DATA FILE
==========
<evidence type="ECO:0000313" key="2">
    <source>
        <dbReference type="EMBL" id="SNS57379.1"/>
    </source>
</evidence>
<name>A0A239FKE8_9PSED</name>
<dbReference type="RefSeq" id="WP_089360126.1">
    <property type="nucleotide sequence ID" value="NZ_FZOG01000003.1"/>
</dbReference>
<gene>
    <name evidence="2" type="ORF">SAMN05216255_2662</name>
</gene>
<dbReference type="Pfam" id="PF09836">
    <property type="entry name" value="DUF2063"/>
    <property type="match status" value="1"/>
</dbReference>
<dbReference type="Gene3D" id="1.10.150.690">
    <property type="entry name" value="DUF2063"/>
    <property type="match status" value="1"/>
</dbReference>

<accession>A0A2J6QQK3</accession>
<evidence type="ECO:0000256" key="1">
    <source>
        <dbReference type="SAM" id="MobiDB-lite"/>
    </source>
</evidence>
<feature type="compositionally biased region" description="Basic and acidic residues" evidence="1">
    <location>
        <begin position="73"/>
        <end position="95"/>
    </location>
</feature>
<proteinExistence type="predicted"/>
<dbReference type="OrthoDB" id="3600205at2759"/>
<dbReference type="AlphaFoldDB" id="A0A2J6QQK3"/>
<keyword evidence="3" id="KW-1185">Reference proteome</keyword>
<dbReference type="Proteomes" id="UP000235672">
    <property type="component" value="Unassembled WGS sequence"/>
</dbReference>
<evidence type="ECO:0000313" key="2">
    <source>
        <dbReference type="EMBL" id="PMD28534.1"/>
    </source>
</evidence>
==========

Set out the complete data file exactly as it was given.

<evidence type="ECO:0000313" key="2">
    <source>
        <dbReference type="EMBL" id="SNS57379.1"/>
    </source>
</evidence>
<name>A0A239FKE8_9PSED</name>
<dbReference type="RefSeq" id="WP_089360126.1">
    <property type="nucleotide sequence ID" value="NZ_FZOG01000003.1"/>
</dbReference>
<gene>
    <name evidence="2" type="ORF">SAMN05216255_2662</name>
</gene>
<dbReference type="Pfam" id="PF09836">
    <property type="entry name" value="DUF2063"/>
    <property type="match status" value="1"/>
</dbReference>
<dbReference type="Gene3D" id="1.10.150.690">
    <property type="entry name" value="DUF2063"/>
    <property type="match status" value="1"/>
</dbReference>

<accession>A0A2J6QQK3</accession>
<evidence type="ECO:0000256" key="1">
    <source>
        <dbReference type="SAM" id="MobiDB-lite"/>
    </source>
</evidence>
<feature type="compositionally biased region" description="Basic and acidic residues" evidence="1">
    <location>
        <begin position="73"/>
        <end position="95"/>
    </location>
</feature>
<proteinExistence type="predicted"/>
<dbReference type="OrthoDB" id="3600205at2759"/>
<dbReference type="AlphaFoldDB" id="A0A2J6QQK3"/>
<keyword evidence="3" id="KW-1185">Reference proteome</keyword>
<dbReference type="Proteomes" id="UP000235672">
    <property type="component" value="Unassembled WGS sequence"/>
</dbReference>
<evidence type="ECO:0000313" key="2">
    <source>
        <dbReference type="EMBL" id="PMD28534.1"/>
    </source>
</evidence>